“It is a story about romance, memory, fiction and betrayal, all strong themes within the Cuban exile community. . . . Menendez paints a rich and dazzling portrait of revolutionary Cuba, and anyone interested in the country will be delighted by the book’s strong and specific sense of place.” –Chelsea Cain, Bookmarks

“We are given a sense of the exciting changes and fears, hopes and mores of those heady and volatile early days of the revolution. Loving Che is a well crafted contemplation of history and myth, storytelling and memory.” –Robert Birnbaum, The Morning News

“[Men”ndez’s] details are so palpable, her narrative so believable and her research so deeply imbedded in her story . . . that readers could easily be hoodwinked into thinking they were reading a memoir instead of a novel. . . . In addition to being an exuberant and poetic look at loss and memory, Loving Che is also. . .an enticingly erotic re-imagining of the passionate first days of the Cuban Revolution.” –Chris Watson, The Santa Cruz Sentinel

‘menendez writes with sensual beauty and eloquence. The narration is flawless, and the drama of pre- and post-revolutionary Cuba comes alive with vivid and often lyrical detail.” –Nancy Chaplin, KLIATT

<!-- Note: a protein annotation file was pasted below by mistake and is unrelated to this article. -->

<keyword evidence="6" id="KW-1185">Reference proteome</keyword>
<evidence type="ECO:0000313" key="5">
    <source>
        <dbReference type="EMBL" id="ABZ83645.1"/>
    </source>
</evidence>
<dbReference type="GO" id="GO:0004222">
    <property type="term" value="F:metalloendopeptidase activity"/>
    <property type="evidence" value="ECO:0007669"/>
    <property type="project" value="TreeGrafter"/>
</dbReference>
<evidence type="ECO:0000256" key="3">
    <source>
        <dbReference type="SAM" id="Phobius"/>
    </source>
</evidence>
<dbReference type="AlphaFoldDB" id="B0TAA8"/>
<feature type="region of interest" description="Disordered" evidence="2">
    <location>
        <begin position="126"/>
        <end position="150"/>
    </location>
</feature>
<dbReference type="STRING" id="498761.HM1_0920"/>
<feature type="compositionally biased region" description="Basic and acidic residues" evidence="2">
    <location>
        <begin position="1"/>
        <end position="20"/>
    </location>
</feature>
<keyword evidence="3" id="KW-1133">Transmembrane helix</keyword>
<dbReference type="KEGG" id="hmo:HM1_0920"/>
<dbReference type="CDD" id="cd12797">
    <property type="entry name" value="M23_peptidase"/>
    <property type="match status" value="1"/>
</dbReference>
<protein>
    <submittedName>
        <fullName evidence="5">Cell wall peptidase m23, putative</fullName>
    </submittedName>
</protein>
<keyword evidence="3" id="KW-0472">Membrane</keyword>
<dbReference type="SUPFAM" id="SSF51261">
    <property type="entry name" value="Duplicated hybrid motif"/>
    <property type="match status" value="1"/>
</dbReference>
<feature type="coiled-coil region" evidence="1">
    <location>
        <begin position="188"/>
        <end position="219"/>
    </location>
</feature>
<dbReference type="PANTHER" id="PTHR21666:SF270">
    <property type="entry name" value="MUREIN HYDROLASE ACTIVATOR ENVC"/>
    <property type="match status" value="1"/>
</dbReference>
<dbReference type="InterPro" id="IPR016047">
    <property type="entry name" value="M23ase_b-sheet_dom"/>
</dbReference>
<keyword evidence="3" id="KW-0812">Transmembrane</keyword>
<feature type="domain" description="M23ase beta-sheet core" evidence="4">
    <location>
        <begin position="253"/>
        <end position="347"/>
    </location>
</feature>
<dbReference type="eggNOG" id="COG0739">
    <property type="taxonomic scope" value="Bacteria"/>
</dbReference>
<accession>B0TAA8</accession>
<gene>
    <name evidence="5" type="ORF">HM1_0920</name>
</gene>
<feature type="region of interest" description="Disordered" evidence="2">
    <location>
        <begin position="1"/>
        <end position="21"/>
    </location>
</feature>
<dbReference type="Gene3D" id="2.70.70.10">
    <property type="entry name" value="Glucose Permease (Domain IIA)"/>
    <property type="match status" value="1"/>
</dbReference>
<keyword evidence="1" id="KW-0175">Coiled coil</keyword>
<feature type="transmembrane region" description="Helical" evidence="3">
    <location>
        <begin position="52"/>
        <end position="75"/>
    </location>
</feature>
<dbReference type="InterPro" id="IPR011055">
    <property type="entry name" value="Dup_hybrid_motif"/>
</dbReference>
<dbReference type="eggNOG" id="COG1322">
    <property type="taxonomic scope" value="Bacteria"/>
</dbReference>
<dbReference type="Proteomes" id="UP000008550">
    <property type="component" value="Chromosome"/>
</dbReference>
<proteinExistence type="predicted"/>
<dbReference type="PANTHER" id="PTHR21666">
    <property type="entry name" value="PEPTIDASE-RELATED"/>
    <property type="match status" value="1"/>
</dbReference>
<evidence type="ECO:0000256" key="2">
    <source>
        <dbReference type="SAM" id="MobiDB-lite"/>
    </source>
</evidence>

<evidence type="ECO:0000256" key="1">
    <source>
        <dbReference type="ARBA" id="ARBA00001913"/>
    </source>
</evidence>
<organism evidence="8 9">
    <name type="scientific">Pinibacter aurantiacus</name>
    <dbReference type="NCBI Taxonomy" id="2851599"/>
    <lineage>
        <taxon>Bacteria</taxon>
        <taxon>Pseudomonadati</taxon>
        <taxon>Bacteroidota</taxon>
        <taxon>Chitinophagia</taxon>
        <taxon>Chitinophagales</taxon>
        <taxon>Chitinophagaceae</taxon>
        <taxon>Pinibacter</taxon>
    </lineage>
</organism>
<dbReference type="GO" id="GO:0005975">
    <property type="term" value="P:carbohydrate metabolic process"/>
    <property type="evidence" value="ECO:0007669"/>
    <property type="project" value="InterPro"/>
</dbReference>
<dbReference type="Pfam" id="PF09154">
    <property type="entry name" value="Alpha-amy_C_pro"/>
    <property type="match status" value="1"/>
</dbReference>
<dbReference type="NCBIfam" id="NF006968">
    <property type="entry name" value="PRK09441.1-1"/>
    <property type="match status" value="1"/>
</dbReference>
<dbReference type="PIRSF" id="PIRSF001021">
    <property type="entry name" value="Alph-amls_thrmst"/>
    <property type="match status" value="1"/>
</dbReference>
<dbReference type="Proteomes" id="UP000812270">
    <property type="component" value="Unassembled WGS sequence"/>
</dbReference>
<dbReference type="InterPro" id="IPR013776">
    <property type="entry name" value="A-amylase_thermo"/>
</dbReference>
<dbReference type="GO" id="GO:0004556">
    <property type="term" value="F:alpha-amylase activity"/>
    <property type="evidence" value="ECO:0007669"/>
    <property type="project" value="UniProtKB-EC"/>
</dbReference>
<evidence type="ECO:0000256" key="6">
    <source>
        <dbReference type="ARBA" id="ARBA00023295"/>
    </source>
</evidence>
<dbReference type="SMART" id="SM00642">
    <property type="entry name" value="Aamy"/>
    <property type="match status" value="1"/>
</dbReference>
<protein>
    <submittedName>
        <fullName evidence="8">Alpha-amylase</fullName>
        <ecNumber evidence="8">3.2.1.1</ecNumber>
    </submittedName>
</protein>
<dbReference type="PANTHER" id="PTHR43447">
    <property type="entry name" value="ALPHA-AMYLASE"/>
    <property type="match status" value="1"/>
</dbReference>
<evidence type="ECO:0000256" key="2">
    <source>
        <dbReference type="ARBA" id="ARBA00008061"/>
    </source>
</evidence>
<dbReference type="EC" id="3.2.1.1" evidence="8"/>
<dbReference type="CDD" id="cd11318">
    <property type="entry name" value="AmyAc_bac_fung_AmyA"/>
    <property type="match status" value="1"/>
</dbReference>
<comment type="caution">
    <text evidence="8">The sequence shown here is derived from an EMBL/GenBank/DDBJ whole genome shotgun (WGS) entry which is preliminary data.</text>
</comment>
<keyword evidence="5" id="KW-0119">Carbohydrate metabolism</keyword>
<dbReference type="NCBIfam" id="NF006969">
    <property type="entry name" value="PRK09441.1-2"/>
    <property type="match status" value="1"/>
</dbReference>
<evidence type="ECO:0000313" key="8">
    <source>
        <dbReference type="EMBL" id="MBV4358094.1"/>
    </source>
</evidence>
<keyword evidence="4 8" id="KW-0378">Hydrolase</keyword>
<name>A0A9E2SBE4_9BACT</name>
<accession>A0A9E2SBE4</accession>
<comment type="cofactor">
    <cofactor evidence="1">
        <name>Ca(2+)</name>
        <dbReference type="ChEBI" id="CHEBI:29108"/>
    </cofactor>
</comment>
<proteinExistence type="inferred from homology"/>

‘men”ndez’s book is clever, and well constructed. The style of Teresa’s writings is that of romantic fiction; the other parts more investigative memoir; the descriptions of Cuba rich and resonant. She spins out her enigmas with skill, giving readers food for thought about loss, and about the impossible dualities of Cuba itself and of individual lives within it.” –Julia Sutherland, The Financial Times

“The story, flicking back and forth in time as one would flick through a photo album, paints a powerful portrait of Cuba, and dwells on the fine line between the shadows of imaginings and the solidity of reality.” –Philippa Logan, The Oxford Times

“We are given a sense of the exciting changes and fears, hopes and mores of those heady and volatile early days of the revolution. . . . Loving Che is a well-crafted contemplation of history and myth, storytelling and memory.” –Robert Birnbaum, Central Journal News

“In Ana Menendez’s first novel, Loving Che, a young Cuban-American woman grapples to find [a] sense of self. . . . [The young woman’s] quest for discovery turns into an exhilarating detective story, where most of the clues are embedded in very raw emotions.” –Weirton Times